Significant and welcome changes to matrimonial law in England and Wales

9 April, 2019

After a 12-week public consultation Justice Secretary, David Gaulke, vows to ensure that the Matrimonial Causes Act 1973 will be amended to allow for “no fault” divorces as soon as possible.

These plans are long-awaited in England and Wales and a practical response to tackling the high rates of divorce allowing for a “no fault” divorce. Previously couples either had to agree to the divorce and show they had been separated for at 2 years, or they had to prove that their partner had committed adultery, deserted them or been guilty of “unreasonable behavior”. Alternatively, they had to wait until after they had been separated for 5 years to petition for a divorce.

The practical effect of the soon-to-be “old law” was that in order to get divorced without having to first separate for 2 or 5 years, couples would opt for the “blame-game”,which only helped to make the process more acrimonious and stressful. A “no fault” divorce it is hoped, will make divorce less ugly for couples and in turn much easier for any children involved.


The new law will also enforce a minimum 6-month window immediately after a spouse issues a petition to allow the couple to ruminate before the court will issue a decree absolute finalising the divorce.

Unless similar legislative changes are approved by the Legislative Assembly, the Cayman Islands’ Matrimonial Causes Law (2005 Revision) will continue to require couples to rely on specific grounds for a divorce, together with the court being satisfied that the reason is valid, the marriage has broken down irretrievably and there are no other legal impediments preventing the pronouncement of the decree. 

In the Cayman Islands these reasons are:

(a)  the respondent has committed adultery and the petitioner finds it intolerable to live with the respondent; 

(b)  the respondent has behaved in such a way that the petitioner cannot reasonably be expected to live with the respondent; 

(c)  the respondent has deserted the petitioner for a continuous period of at least 2 years immediately preceding the presentation of the petition;

(d)  the parties to the marriage have lived apart for a continuous period of at least 2 years immediately preceding the presentation of the petition and the respondent consents to the decree being pronounced; or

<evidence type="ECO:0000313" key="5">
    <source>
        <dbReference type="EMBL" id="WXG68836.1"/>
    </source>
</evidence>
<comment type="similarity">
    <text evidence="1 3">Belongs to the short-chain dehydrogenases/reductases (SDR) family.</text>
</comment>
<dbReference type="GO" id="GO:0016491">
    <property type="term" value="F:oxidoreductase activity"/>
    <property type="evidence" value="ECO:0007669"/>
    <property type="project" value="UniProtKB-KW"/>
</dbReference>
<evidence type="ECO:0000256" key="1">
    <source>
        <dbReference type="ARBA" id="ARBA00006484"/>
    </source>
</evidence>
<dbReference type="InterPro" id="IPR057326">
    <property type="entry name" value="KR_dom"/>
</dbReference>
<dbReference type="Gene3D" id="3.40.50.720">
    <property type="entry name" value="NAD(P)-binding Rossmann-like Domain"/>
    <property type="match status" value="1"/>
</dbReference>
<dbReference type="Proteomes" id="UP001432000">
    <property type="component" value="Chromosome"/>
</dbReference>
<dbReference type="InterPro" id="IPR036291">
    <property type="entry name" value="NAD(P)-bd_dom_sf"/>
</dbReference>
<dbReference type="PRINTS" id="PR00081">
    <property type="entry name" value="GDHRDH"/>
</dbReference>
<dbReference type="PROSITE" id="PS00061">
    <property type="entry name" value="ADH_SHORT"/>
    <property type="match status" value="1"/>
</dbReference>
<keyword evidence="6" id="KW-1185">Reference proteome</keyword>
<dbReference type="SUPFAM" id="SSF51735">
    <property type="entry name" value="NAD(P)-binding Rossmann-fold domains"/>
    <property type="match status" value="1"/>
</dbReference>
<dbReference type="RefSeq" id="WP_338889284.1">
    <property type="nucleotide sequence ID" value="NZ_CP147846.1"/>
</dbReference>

(e) the parties to the marriage have lived apart for a continuous period of at least 5 years immediately preceding the presentation of the petition.

Parallel legislative changes have been considered in the Cayman Islands previously, but to date nothing has been done about introducing “no fault” divorces in this jurisdiction. However given the Grand Court’s recent landmark, and progressive, decision to allow same-sex couples to marry, which was regarded by Chief Justice Anthony Smellie as a modification to the law which would strengthen rather than threaten the institution of marriage, similar amendments to the law in the Cayman islands may find renewed public support.

Our team:

Broadhurst LLC have extensive expertise in matrimonial and children’s law in the Cayman Islands and are able to provide help and advice at every stage of the process. For further information, please contact our office on 1 345 949 7237 or email Yvonne Mullen at, or Leslie Talbot at

*This publication and the material on this website are prepared for general information purposes only to provide an overview of the subject matter. It is not a substitute for legal advice nor is it a legal opinion and should not be taken as such. It deals in broad terms only and is subject to change without notice. If you require legal advice, our experienced Attorneys are available to assist, please contact us and arrange a consultation.

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